Why aren’t radon mitigation measures and / or radon monitors mandatory in all affected homes, if it can save thousands of lives? Surely it can’t be about money, since most people would gladly trade a few hundred dollars extra on the cost of their home for spending even one day dying of lung cancer! From what I can tell, it’s the real estate lobby who are against introducing legislation to keep Canadians safe.

Now back to why that radon alarm in my basement went off and what I did about it.

Kathryn and I live about half an hour from Sharbot Lake, you may remember a standoff there a while back between uranium mining interests and Algonquin land claims, and out here in Lanark Highlands our Canadian Shield granite is riddled with radioactivity. Before I started renovating our 1930s farmhouse, I tested for radon and it came out more than four times higher than the safe level, at over 900 Becquerels. After following the CaGBC guidelines and installing powered subslab ventilation, our radon readings in our renovated house were always below 60.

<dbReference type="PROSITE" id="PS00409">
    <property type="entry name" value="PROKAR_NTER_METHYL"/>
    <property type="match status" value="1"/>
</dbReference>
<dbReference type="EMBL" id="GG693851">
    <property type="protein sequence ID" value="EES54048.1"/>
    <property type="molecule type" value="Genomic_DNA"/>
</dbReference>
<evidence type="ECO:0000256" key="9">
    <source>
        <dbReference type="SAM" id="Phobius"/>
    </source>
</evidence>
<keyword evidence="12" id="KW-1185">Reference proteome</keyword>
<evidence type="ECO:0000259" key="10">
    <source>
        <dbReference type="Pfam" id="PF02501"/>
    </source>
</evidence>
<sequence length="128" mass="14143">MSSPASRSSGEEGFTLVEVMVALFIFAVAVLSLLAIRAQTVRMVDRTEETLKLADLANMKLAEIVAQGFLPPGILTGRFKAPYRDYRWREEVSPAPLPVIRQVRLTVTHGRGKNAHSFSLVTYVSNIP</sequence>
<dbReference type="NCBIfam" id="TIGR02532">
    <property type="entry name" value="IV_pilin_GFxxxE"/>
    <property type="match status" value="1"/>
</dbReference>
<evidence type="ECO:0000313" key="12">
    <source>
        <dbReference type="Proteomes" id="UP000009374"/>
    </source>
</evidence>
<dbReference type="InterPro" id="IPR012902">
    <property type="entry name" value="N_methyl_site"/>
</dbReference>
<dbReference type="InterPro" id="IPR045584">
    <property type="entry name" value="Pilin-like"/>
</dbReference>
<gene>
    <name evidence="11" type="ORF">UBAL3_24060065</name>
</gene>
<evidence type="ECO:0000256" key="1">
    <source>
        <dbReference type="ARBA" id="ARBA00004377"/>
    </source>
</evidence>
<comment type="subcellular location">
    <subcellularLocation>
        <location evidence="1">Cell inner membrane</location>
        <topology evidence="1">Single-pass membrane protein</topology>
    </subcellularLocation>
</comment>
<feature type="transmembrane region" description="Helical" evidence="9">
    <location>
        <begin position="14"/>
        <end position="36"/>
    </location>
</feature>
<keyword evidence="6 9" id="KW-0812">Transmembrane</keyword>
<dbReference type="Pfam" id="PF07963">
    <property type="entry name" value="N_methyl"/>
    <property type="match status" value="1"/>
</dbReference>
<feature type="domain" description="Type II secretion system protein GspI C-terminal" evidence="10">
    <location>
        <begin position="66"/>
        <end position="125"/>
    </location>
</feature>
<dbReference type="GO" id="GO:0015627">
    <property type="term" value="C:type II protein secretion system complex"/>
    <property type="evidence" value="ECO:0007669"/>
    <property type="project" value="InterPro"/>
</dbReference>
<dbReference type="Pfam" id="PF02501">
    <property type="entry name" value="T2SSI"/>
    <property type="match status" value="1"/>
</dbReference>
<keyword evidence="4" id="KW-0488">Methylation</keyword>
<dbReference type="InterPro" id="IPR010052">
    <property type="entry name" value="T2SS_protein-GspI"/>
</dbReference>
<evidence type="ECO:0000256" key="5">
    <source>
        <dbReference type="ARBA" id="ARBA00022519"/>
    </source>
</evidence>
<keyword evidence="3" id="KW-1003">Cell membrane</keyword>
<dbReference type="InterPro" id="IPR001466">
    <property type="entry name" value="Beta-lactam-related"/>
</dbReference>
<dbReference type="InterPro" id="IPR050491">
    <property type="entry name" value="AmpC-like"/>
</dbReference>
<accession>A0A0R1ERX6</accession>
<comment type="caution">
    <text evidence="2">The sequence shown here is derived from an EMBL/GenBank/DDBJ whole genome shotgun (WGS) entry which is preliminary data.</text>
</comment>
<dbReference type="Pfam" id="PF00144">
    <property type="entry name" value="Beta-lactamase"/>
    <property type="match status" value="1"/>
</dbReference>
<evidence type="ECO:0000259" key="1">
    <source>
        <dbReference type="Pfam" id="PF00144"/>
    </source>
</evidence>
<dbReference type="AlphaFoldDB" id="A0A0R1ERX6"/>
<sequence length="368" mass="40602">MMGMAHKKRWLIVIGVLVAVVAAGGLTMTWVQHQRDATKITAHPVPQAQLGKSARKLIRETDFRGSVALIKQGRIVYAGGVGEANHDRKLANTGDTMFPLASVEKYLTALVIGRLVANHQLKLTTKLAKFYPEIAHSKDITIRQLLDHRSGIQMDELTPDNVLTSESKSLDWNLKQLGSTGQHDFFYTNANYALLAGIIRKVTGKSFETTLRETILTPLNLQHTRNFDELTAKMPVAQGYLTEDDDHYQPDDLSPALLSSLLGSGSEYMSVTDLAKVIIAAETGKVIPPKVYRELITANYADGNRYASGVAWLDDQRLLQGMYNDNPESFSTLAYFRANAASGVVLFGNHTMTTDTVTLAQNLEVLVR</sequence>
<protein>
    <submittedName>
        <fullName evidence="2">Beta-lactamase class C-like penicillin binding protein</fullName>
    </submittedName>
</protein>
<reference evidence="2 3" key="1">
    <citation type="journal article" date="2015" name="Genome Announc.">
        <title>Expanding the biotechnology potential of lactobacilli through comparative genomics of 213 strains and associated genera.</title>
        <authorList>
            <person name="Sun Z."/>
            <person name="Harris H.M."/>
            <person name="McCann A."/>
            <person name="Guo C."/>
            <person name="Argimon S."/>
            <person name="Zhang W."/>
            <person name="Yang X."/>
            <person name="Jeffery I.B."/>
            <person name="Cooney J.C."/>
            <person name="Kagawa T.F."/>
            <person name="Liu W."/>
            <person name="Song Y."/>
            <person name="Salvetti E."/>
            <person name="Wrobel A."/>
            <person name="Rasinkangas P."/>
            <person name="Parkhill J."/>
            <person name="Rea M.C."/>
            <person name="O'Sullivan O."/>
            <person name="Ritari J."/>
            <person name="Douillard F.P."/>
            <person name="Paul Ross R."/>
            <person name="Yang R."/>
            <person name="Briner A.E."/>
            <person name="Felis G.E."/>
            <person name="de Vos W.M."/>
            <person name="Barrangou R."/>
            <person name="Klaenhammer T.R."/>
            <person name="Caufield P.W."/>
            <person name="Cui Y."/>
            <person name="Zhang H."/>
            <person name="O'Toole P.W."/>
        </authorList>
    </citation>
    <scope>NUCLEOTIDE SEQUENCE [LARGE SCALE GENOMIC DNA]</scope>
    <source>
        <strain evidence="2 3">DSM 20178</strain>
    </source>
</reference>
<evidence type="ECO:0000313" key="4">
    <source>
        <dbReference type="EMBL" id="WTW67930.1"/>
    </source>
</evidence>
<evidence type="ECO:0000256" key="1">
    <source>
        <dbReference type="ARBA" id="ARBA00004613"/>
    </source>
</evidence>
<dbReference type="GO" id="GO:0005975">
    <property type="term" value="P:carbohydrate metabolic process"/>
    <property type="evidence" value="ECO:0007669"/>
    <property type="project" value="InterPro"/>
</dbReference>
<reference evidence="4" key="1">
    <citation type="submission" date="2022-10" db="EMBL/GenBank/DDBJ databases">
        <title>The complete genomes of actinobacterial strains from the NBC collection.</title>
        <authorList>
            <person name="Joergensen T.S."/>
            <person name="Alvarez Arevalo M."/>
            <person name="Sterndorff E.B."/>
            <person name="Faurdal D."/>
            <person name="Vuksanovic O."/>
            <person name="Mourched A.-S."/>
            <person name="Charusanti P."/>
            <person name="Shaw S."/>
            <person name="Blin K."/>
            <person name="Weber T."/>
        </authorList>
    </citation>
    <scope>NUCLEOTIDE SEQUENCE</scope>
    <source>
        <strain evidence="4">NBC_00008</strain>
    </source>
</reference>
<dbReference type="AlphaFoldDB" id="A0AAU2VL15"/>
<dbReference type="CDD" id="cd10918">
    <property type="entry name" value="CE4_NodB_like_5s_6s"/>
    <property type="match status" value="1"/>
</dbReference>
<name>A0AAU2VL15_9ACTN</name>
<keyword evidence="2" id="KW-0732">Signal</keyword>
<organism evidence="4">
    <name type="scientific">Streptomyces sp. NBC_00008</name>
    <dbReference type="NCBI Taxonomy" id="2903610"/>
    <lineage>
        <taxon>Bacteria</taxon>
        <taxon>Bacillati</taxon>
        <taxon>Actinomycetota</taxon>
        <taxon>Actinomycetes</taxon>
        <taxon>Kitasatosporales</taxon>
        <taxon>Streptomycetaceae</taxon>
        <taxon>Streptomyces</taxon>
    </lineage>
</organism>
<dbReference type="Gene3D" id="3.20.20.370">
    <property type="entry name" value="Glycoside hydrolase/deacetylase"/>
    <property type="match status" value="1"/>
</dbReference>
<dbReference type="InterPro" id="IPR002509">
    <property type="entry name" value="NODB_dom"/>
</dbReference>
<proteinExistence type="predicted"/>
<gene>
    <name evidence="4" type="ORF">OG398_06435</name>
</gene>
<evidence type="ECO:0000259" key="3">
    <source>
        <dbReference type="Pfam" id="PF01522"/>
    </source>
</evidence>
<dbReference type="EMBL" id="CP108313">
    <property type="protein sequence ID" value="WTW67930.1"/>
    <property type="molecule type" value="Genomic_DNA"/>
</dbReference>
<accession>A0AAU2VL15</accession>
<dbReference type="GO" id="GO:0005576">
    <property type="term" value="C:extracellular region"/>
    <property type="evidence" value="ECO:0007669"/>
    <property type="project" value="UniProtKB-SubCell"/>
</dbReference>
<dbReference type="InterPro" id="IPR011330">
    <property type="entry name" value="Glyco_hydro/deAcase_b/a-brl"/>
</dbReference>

Radon detector showing low levelsA couple of weeks ago, I turned off the sub-slab radon ventilation fan to save the minimal 13 watts of electricity it uses on medium speed, reasoning that in mid-summer the house is well enough ventilated with open windows that we don’t need to worry about radon. It was a few days later I heard the beeping from my Pro Series 3 Radon Gas Monitor warning me of dangerous levels of radon in the house, almost 1500 Becquerels – without a wintertime temperature difference, the passive vent stack wasn’t working at all! So I simply turned the sub-slab ventilation fan back on, and within three days we were back to well below World Health Organization guidelines of 100 Becquerels.

So why on Earth doesn’t every house at risk have the ability to detect cancer-causing radon, and eliminate it instantly with the flick of a switch? It’s so easy and cheap to do, it’s a no-brainer even though Code doesn’t require sub-slab radon venting – yet. Radon kills, and the solutions are simple. Homesol is here to help! Give us a call if you’d like our assistance, or to borrow our radon monitor.

For more information on radon and what you can do about it, check out Health Canada’s website.